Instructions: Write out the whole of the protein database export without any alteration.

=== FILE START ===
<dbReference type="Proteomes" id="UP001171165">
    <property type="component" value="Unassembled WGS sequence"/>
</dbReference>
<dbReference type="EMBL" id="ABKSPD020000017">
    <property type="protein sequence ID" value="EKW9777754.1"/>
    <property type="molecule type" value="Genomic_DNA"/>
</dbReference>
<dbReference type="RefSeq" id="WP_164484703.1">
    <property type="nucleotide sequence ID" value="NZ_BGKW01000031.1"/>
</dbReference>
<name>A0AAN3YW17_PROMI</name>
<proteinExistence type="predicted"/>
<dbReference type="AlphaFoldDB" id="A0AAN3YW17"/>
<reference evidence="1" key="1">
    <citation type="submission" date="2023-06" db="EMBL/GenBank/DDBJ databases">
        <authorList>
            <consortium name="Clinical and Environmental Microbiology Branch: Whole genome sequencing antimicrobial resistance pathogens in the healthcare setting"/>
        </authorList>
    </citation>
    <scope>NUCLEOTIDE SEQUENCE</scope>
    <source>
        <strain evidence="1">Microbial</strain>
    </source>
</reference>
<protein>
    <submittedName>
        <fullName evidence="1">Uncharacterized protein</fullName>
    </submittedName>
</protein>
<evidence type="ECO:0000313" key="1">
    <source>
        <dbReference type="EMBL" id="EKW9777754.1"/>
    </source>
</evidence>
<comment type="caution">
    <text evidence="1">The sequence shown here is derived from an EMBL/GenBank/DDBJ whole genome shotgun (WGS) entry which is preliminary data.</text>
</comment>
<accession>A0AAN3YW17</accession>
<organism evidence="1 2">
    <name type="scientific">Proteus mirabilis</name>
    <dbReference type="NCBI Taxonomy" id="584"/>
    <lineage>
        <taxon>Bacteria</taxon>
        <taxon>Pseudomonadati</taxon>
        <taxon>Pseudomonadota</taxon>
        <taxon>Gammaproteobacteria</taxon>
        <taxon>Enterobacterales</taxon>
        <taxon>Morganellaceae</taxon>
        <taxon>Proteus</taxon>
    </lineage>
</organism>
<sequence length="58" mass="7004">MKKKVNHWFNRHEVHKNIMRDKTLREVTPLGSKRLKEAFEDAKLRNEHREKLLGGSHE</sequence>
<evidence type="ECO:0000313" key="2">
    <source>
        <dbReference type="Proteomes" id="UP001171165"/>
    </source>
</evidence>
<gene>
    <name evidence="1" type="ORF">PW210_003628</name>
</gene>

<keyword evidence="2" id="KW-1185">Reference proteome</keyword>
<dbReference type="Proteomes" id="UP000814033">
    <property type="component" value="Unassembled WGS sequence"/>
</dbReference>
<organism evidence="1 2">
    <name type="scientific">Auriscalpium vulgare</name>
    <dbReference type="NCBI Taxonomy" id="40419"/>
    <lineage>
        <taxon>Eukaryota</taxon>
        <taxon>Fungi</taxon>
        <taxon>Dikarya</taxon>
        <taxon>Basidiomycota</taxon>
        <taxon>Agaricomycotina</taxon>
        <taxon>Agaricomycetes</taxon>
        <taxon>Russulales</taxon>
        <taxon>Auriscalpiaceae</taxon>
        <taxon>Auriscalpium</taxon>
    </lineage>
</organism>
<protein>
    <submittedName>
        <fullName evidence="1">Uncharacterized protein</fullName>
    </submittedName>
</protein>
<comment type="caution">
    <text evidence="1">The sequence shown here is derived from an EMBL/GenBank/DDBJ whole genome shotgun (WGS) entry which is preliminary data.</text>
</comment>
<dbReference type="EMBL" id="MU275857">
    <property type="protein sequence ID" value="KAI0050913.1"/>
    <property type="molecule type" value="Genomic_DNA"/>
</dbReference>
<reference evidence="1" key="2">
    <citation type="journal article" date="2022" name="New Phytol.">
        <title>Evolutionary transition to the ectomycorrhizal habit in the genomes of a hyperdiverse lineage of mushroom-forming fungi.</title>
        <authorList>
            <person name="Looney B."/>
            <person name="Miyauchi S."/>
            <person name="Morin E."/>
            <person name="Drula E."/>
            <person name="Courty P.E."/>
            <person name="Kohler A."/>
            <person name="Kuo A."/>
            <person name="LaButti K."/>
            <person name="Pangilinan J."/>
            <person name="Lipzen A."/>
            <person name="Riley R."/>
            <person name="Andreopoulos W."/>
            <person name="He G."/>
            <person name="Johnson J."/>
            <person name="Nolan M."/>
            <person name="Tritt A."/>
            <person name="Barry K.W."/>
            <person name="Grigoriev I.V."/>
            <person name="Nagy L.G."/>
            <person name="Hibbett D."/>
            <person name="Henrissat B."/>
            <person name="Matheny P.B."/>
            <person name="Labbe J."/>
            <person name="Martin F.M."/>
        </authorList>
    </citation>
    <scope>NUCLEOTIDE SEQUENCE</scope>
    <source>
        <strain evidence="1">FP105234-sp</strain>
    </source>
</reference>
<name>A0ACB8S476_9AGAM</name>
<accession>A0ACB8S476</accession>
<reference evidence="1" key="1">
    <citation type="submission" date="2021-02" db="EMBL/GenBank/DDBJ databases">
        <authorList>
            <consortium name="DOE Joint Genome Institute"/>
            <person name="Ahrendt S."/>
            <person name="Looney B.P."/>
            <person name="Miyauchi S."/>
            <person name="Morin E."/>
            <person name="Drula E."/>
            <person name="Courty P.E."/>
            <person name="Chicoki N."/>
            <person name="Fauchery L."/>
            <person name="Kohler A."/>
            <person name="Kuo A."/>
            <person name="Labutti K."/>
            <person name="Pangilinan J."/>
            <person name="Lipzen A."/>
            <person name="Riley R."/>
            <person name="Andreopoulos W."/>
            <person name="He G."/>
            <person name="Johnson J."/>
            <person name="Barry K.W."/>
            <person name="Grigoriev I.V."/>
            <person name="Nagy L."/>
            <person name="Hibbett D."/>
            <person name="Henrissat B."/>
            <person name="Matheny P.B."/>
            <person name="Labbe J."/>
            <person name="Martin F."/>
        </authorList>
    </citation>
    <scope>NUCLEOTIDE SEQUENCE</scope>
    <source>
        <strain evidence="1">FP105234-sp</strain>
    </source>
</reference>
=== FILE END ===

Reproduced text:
<dbReference type="Proteomes" id="UP001171165">
    <property type="component" value="Unassembled WGS sequence"/>
</dbReference>
<dbReference type="EMBL" id="ABKSPD020000017">
    <property type="protein sequence ID" value="EKW9777754.1"/>
    <property type="molecule type" value="Genomic_DNA"/>
</dbReference>
<dbReference type="RefSeq" id="WP_164484703.1">
    <property type="nucleotide sequence ID" value="NZ_BGKW01000031.1"/>
</dbReference>
<name>A0AAN3YW17_PROMI</name>
<proteinExistence type="predicted"/>
<dbReference type="AlphaFoldDB" id="A0AAN3YW17"/>
<reference evidence="1" key="1">
    <citation type="submission" date="2023-06" db="EMBL/GenBank/DDBJ databases">
        <authorList>
            <consortium name="Clinical and Environmental Microbiology Branch: Whole genome sequencing antimicrobial resistance pathogens in the healthcare setting"/>
        </authorList>
    </citation>
    <scope>NUCLEOTIDE SEQUENCE</scope>
    <source>
        <strain evidence="1">Microbial</strain>
    </source>
</reference>
<protein>
    <submittedName>
        <fullName evidence="1">Uncharacterized protein</fullName>
    </submittedName>
</protein>
<evidence type="ECO:0000313" key="1">
    <source>
        <dbReference type="EMBL" id="EKW9777754.1"/>
    </source>
</evidence>
<comment type="caution">
    <text evidence="1">The sequence shown here is derived from an EMBL/GenBank/DDBJ whole genome shotgun (WGS) entry which is preliminary data.</text>
</comment>
<accession>A0AAN3YW17</accession>
<organism evidence="1 2">
    <name type="scientific">Proteus mirabilis</name>
    <dbReference type="NCBI Taxonomy" id="584"/>
    <lineage>
        <taxon>Bacteria</taxon>
        <taxon>Pseudomonadati</taxon>
        <taxon>Pseudomonadota</taxon>
        <taxon>Gammaproteobacteria</taxon>
        <taxon>Enterobacterales</taxon>
        <taxon>Morganellaceae</taxon>
        <taxon>Proteus</taxon>
    </lineage>
</organism>
<sequence length="58" mass="7004">MKKKVNHWFNRHEVHKNIMRDKTLREVTPLGSKRLKEAFEDAKLRNEHREKLLGGSHE</sequence>
<evidence type="ECO:0000313" key="2">
    <source>
        <dbReference type="Proteomes" id="UP001171165"/>
    </source>
</evidence>
<gene>
    <name evidence="1" type="ORF">PW210_003628</name>
</gene>

<keyword evidence="2" id="KW-1185">Reference proteome</keyword>
<dbReference type="Proteomes" id="UP000814033">
    <property type="component" value="Unassembled WGS sequence"/>
</dbReference>
<organism evidence="1 2">
    <name type="scientific">Auriscalpium vulgare</name>
    <dbReference type="NCBI Taxonomy" id="40419"/>
    <lineage>
        <taxon>Eukaryota</taxon>
        <taxon>Fungi</taxon>
        <taxon>Dikarya</taxon>
        <taxon>Basidiomycota</taxon>
        <taxon>Agaricomycotina</taxon>
        <taxon>Agaricomycetes</taxon>
        <taxon>Russulales</taxon>
        <taxon>Auriscalpiaceae</taxon>
        <taxon>Auriscalpium</taxon>
    </lineage>
</organism>
<protein>
    <submittedName>
        <fullName evidence="1">Uncharacterized protein</fullName>
    </submittedName>
</protein>
<comment type="caution">
    <text evidence="1">The sequence shown here is derived from an EMBL/GenBank/DDBJ whole genome shotgun (WGS) entry which is preliminary data.</text>
</comment>
<dbReference type="EMBL" id="MU275857">
    <property type="protein sequence ID" value="KAI0050913.1"/>
    <property type="molecule type" value="Genomic_DNA"/>
</dbReference>
<reference evidence="1" key="2">
    <citation type="journal article" date="2022" name="New Phytol.">
        <title>Evolutionary transition to the ectomycorrhizal habit in the genomes of a hyperdiverse lineage of mushroom-forming fungi.</title>
        <authorList>
            <person name="Looney B."/>
            <person name="Miyauchi S."/>
            <person name="Morin E."/>
            <person name="Drula E."/>
            <person name="Courty P.E."/>
            <person name="Kohler A."/>
            <person name="Kuo A."/>
            <person name="LaButti K."/>
            <person name="Pangilinan J."/>
            <person name="Lipzen A."/>
            <person name="Riley R."/>
            <person name="Andreopoulos W."/>
            <person name="He G."/>
            <person name="Johnson J."/>
            <person name="Nolan M."/>
            <person name="Tritt A."/>
            <person name="Barry K.W."/>
            <person name="Grigoriev I.V."/>
            <person name="Nagy L.G."/>
            <person name="Hibbett D."/>
            <person name="Henrissat B."/>
            <person name="Matheny P.B."/>
            <person name="Labbe J."/>
            <person name="Martin F.M."/>
        </authorList>
    </citation>
    <scope>NUCLEOTIDE SEQUENCE</scope>
    <source>
        <strain evidence="1">FP105234-sp</strain>
    </source>
</reference>
<name>A0ACB8S476_9AGAM</name>
<accession>A0ACB8S476</accession>
<reference evidence="1" key="1">
    <citation type="submission" date="2021-02" db="EMBL/GenBank/DDBJ databases">
        <authorList>
            <consortium name="DOE Joint Genome Institute"/>
            <person name="Ahrendt S."/>
            <person name="Looney B.P."/>
            <person name="Miyauchi S."/>
            <person name="Morin E."/>
            <person name="Drula E."/>
            <person name="Courty P.E."/>
            <person name="Chicoki N."/>
            <person name="Fauchery L."/>
            <person name="Kohler A."/>
            <person name="Kuo A."/>
            <person name="Labutti K."/>
            <person name="Pangilinan J."/>
            <person name="Lipzen A."/>
            <person name="Riley R."/>
            <person name="Andreopoulos W."/>
            <person name="He G."/>
            <person name="Johnson J."/>
            <person name="Barry K.W."/>
            <person name="Grigoriev I.V."/>
            <person name="Nagy L."/>
            <person name="Hibbett D."/>
            <person name="Henrissat B."/>
            <person name="Matheny P.B."/>
            <person name="Labbe J."/>
            <person name="Martin F."/>
        </authorList>
    </citation>
    <scope>NUCLEOTIDE SEQUENCE</scope>
    <source>
        <strain evidence="1">FP105234-sp</strain>
    </source>
</reference>